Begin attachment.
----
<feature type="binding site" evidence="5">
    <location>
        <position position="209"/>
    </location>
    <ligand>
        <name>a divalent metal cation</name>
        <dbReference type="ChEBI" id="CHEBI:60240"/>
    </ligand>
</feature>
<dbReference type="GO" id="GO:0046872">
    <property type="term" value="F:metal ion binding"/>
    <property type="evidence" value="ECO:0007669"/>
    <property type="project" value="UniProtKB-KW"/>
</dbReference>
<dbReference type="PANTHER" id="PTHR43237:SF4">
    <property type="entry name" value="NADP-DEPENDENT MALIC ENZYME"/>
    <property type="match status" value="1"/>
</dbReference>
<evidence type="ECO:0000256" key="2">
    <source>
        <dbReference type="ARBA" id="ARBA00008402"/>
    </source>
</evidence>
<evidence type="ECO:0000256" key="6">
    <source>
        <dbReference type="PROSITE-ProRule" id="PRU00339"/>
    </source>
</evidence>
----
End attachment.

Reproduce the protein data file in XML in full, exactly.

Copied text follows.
<feature type="binding site" evidence="5">
    <location>
        <position position="209"/>
    </location>
    <ligand>
        <name>a divalent metal cation</name>
        <dbReference type="ChEBI" id="CHEBI:60240"/>
    </ligand>
</feature>
<dbReference type="GO" id="GO:0046872">
    <property type="term" value="F:metal ion binding"/>
    <property type="evidence" value="ECO:0007669"/>
    <property type="project" value="UniProtKB-KW"/>
</dbReference>
<dbReference type="PANTHER" id="PTHR43237:SF4">
    <property type="entry name" value="NADP-DEPENDENT MALIC ENZYME"/>
    <property type="match status" value="1"/>
</dbReference>
<evidence type="ECO:0000256" key="2">
    <source>
        <dbReference type="ARBA" id="ARBA00008402"/>
    </source>
</evidence>
<evidence type="ECO:0000256" key="6">
    <source>
        <dbReference type="PROSITE-ProRule" id="PRU00339"/>
    </source>
</evidence>